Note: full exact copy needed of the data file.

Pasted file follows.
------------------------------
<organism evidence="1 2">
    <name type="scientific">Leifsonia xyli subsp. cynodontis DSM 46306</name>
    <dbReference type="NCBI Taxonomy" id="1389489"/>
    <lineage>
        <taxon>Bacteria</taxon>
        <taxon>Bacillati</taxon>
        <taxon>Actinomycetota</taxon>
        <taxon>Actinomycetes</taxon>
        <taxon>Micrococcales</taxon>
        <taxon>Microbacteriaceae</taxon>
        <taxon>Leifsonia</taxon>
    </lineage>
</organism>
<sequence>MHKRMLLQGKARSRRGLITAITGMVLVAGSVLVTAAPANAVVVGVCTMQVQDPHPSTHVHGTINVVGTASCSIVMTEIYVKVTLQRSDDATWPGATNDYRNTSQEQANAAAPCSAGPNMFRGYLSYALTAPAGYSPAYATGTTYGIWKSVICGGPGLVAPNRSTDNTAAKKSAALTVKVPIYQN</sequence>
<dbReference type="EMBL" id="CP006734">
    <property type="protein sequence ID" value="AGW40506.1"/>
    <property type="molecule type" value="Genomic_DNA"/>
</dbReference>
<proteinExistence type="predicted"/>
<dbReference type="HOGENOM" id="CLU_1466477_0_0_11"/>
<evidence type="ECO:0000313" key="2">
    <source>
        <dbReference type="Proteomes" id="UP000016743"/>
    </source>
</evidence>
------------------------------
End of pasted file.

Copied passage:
<organism evidence="1 2">
    <name type="scientific">Leifsonia xyli subsp. cynodontis DSM 46306</name>
    <dbReference type="NCBI Taxonomy" id="1389489"/>
    <lineage>
        <taxon>Bacteria</taxon>
        <taxon>Bacillati</taxon>
        <taxon>Actinomycetota</taxon>
        <taxon>Actinomycetes</taxon>
        <taxon>Micrococcales</taxon>
        <taxon>Microbacteriaceae</taxon>
        <taxon>Leifsonia</taxon>
    </lineage>
</organism>
<sequence>MHKRMLLQGKARSRRGLITAITGMVLVAGSVLVTAAPANAVVVGVCTMQVQDPHPSTHVHGTINVVGTASCSIVMTEIYVKVTLQRSDDATWPGATNDYRNTSQEQANAAAPCSAGPNMFRGYLSYALTAPAGYSPAYATGTTYGIWKSVICGGPGLVAPNRSTDNTAAKKSAALTVKVPIYQN</sequence>
<dbReference type="EMBL" id="CP006734">
    <property type="protein sequence ID" value="AGW40506.1"/>
    <property type="molecule type" value="Genomic_DNA"/>
</dbReference>
<proteinExistence type="predicted"/>
<dbReference type="HOGENOM" id="CLU_1466477_0_0_11"/>
<evidence type="ECO:0000313" key="2">
    <source>
        <dbReference type="Proteomes" id="UP000016743"/>
    </source>
</evidence>